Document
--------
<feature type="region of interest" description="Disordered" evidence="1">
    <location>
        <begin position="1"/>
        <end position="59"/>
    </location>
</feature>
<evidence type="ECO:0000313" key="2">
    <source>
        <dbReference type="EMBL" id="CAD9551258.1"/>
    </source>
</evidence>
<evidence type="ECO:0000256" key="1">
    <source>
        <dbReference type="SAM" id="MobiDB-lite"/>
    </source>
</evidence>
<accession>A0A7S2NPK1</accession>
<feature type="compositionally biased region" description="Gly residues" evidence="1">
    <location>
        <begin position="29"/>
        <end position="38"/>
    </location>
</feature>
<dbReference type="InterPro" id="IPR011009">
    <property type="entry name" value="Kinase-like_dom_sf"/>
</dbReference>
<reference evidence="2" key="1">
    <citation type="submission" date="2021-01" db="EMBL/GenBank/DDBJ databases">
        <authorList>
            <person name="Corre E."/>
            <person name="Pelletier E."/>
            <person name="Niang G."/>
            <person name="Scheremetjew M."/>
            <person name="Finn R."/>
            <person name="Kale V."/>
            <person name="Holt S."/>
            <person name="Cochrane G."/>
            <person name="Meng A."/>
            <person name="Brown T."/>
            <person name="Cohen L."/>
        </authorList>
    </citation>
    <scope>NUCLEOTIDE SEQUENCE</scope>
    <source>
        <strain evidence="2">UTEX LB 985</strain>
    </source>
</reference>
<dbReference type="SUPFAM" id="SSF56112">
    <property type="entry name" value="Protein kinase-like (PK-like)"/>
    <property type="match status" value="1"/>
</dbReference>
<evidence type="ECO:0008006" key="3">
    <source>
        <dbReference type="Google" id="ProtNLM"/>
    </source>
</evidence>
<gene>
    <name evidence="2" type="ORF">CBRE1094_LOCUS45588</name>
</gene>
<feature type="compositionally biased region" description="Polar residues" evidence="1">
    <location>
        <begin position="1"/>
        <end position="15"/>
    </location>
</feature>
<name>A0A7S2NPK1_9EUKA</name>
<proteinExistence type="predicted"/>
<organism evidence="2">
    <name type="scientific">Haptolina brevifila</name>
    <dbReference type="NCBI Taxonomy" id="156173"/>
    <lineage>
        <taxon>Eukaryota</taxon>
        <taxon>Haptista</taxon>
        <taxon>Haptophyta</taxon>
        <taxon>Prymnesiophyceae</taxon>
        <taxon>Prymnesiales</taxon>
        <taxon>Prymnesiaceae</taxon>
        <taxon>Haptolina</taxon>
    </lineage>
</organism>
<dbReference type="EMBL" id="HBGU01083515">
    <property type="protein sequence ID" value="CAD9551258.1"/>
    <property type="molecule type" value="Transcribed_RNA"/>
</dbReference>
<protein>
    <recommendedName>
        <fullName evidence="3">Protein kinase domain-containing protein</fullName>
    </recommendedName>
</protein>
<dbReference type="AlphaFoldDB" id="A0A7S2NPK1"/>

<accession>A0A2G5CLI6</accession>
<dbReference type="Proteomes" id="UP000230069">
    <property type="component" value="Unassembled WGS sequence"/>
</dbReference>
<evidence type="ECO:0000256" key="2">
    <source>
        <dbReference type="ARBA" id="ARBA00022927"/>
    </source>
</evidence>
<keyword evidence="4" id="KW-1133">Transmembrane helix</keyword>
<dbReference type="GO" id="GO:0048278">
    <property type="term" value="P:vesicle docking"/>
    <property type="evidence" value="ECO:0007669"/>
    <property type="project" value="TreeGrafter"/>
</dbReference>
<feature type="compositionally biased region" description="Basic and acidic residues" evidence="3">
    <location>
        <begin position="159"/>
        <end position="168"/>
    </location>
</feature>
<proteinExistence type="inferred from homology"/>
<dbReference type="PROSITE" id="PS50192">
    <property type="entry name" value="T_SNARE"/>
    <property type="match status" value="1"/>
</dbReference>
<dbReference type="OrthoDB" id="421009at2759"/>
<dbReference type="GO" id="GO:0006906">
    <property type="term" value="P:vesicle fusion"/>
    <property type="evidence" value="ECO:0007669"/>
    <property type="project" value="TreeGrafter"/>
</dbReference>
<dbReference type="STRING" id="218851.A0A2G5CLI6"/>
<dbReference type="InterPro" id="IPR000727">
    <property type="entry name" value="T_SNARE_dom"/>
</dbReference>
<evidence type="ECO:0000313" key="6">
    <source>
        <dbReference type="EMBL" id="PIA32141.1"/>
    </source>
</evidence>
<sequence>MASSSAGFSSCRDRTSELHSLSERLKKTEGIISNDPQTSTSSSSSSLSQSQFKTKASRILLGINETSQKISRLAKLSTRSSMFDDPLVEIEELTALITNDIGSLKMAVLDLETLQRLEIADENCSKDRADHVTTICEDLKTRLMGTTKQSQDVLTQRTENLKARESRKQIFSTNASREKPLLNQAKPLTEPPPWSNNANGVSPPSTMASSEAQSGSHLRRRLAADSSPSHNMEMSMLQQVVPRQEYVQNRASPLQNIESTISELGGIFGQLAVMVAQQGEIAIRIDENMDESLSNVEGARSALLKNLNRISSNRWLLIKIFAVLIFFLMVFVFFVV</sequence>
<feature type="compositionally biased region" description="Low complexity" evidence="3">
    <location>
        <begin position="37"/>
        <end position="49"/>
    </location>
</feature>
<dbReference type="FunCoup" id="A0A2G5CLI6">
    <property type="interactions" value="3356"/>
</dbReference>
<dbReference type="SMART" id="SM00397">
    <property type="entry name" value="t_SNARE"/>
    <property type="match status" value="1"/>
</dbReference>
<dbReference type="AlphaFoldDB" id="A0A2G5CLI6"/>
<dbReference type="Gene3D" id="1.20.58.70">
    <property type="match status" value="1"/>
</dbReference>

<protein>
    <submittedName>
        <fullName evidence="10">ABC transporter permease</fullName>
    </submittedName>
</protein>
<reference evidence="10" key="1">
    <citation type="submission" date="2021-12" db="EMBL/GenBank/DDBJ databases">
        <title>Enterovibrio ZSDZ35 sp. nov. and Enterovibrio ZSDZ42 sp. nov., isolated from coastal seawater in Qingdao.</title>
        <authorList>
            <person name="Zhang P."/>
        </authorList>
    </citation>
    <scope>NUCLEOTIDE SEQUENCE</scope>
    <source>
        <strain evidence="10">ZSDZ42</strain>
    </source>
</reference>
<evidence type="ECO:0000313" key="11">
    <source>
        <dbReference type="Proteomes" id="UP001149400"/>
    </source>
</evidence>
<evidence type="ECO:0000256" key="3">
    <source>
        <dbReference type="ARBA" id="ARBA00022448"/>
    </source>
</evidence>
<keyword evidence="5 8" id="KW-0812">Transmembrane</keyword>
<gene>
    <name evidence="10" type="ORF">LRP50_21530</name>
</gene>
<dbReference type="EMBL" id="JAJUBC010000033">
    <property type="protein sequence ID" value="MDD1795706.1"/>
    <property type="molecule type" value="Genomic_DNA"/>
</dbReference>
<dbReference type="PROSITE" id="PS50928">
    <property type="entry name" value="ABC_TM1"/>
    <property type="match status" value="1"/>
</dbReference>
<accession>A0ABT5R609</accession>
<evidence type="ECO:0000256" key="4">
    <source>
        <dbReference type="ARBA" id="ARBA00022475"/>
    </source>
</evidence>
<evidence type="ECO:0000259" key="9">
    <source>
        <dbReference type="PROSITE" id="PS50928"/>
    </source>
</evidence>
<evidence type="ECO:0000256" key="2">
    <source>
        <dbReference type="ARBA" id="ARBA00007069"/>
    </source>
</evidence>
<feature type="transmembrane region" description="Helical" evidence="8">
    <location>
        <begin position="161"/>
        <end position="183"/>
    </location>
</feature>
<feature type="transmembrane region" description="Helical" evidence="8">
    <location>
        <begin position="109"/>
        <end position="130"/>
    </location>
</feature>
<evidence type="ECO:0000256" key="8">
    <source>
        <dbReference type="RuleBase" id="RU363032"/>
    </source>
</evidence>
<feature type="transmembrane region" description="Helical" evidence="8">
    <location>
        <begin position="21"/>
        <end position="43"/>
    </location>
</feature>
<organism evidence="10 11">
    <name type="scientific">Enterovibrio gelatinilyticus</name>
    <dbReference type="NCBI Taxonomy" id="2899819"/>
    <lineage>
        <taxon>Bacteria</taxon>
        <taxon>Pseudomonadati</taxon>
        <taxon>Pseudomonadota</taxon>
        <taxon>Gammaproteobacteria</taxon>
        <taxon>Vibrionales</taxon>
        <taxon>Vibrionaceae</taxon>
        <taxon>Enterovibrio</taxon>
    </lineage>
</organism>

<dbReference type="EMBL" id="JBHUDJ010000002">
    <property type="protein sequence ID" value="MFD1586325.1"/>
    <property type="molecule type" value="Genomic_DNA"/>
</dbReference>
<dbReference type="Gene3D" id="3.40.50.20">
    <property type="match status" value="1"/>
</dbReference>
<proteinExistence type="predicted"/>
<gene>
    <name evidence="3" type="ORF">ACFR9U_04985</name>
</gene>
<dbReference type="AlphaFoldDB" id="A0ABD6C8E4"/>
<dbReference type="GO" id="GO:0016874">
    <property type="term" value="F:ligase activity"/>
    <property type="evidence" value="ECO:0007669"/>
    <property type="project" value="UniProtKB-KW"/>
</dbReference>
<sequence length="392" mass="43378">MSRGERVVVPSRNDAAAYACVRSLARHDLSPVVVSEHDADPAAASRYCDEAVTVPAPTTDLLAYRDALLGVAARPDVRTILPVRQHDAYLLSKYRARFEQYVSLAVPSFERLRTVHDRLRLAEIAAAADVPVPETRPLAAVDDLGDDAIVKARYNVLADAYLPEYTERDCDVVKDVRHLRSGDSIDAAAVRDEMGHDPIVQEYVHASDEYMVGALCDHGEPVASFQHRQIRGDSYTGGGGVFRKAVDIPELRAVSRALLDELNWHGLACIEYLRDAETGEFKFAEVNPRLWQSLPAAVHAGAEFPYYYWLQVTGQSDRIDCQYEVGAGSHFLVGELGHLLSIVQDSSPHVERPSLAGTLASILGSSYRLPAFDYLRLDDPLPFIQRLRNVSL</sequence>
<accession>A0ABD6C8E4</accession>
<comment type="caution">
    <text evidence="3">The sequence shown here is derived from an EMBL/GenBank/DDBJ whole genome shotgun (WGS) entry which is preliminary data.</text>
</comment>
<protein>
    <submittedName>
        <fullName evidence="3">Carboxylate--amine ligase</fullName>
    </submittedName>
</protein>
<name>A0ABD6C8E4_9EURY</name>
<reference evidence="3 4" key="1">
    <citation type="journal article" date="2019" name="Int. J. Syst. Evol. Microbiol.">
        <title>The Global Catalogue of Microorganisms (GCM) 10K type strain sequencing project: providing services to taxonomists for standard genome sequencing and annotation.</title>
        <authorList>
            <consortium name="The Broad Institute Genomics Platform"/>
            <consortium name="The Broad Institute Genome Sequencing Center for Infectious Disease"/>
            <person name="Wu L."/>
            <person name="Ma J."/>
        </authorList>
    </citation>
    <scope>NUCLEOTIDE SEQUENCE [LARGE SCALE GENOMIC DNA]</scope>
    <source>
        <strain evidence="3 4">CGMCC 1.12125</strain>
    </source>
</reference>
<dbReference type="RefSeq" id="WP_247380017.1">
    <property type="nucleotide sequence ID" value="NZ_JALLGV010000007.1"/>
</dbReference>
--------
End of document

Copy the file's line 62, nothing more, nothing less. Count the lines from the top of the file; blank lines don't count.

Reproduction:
        <begin position="1"/>